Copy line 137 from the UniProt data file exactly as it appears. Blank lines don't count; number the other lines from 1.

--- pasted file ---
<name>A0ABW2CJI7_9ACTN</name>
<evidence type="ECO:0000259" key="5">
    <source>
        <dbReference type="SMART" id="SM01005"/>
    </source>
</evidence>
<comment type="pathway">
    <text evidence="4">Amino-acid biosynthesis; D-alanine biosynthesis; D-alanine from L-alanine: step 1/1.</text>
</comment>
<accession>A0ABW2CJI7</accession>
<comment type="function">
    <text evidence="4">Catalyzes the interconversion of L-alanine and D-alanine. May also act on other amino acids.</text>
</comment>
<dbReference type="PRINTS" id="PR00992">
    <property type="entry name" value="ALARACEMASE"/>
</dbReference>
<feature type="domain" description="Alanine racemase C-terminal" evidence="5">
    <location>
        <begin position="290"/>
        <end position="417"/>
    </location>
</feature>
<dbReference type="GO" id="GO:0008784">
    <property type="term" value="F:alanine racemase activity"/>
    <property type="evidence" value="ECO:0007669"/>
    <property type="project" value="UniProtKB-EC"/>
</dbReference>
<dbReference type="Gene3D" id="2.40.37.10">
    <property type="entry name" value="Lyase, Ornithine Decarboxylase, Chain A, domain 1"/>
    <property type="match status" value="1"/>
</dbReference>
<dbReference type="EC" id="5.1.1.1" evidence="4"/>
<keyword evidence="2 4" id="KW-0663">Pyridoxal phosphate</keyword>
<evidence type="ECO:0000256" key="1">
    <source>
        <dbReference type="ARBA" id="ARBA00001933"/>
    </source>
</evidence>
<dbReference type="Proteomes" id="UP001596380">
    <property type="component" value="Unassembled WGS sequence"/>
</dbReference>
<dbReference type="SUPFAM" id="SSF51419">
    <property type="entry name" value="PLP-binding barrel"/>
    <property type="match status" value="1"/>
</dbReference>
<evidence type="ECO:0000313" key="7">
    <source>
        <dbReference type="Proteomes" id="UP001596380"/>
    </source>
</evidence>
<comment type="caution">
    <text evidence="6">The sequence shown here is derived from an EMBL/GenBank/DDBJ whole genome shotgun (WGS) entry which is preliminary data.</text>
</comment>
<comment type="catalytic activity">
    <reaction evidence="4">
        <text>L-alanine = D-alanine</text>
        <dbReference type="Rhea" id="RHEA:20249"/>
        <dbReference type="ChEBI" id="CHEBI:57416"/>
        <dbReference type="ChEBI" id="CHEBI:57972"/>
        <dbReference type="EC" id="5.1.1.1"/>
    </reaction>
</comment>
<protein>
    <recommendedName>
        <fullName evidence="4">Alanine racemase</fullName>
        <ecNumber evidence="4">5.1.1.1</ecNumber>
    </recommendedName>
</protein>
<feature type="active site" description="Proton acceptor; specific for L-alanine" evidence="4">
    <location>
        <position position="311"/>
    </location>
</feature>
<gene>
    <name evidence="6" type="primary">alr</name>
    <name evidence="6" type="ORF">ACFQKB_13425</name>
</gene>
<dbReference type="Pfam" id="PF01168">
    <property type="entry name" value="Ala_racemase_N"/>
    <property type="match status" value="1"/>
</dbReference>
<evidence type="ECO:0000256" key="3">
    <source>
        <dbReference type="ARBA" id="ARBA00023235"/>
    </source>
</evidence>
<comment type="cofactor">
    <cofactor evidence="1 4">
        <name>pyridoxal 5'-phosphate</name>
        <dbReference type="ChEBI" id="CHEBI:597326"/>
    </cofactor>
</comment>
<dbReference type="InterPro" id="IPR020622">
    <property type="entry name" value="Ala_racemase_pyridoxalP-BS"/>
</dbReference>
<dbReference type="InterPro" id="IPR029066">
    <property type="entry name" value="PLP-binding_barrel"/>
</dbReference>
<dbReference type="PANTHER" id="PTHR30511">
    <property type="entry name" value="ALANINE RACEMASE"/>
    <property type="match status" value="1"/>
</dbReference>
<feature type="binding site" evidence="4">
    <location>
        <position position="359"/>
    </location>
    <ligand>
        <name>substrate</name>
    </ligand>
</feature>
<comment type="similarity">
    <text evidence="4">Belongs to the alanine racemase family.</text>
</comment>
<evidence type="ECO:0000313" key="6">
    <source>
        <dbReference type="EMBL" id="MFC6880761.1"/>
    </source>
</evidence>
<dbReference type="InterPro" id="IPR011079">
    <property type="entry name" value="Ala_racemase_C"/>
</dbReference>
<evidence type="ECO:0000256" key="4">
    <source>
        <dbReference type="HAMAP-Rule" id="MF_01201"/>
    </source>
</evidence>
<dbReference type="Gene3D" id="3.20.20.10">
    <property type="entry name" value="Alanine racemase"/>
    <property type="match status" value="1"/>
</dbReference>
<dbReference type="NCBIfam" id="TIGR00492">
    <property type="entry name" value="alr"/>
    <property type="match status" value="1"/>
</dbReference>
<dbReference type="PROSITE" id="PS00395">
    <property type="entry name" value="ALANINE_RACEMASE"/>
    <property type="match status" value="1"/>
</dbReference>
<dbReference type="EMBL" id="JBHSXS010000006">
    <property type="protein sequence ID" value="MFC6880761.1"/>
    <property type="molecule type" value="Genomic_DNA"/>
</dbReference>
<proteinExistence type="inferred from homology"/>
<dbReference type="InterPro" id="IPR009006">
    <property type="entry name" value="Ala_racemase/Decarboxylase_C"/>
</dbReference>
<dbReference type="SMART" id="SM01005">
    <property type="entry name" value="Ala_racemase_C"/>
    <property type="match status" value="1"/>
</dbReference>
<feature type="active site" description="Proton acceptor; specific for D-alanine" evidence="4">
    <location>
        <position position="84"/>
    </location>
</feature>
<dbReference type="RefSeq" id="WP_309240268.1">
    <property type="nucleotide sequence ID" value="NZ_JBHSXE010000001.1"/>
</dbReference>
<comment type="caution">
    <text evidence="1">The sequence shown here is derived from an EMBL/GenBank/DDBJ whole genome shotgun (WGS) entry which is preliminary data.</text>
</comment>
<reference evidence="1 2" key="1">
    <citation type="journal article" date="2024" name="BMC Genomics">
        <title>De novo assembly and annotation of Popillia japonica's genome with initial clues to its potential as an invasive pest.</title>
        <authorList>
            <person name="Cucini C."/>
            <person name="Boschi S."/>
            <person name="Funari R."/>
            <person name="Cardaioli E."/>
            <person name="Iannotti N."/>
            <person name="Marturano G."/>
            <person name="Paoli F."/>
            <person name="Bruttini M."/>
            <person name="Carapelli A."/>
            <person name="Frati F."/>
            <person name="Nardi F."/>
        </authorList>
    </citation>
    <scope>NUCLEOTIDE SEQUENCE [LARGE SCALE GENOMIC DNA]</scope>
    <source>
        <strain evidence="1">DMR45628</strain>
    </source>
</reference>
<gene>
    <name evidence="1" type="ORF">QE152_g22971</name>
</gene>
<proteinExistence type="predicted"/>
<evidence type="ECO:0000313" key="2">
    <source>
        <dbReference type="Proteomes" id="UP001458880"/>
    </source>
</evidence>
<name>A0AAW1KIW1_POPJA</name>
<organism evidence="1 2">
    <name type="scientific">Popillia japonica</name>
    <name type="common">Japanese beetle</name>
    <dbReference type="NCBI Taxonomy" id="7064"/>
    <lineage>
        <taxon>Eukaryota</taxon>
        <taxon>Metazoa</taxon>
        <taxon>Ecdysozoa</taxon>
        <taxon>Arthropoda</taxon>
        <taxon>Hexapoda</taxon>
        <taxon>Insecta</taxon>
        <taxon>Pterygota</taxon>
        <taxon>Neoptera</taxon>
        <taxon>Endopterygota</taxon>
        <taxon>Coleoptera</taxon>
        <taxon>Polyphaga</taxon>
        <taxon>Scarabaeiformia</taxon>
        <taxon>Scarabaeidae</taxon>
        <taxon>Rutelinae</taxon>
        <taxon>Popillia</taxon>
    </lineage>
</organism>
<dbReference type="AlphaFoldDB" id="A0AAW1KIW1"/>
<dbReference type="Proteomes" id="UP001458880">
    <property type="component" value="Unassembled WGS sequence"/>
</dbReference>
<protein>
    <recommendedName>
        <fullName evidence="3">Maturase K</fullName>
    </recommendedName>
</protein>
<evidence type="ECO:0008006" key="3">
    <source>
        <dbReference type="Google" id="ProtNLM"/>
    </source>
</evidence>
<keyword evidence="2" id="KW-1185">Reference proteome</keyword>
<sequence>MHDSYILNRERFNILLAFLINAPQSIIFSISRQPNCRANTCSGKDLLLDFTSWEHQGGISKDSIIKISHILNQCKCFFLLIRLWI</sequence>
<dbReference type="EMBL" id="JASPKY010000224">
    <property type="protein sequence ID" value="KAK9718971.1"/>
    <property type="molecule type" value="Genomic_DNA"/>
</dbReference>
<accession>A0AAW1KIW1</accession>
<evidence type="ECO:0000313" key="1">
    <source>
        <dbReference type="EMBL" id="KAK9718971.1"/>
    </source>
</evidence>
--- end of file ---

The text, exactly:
    <property type="match status" value="1"/>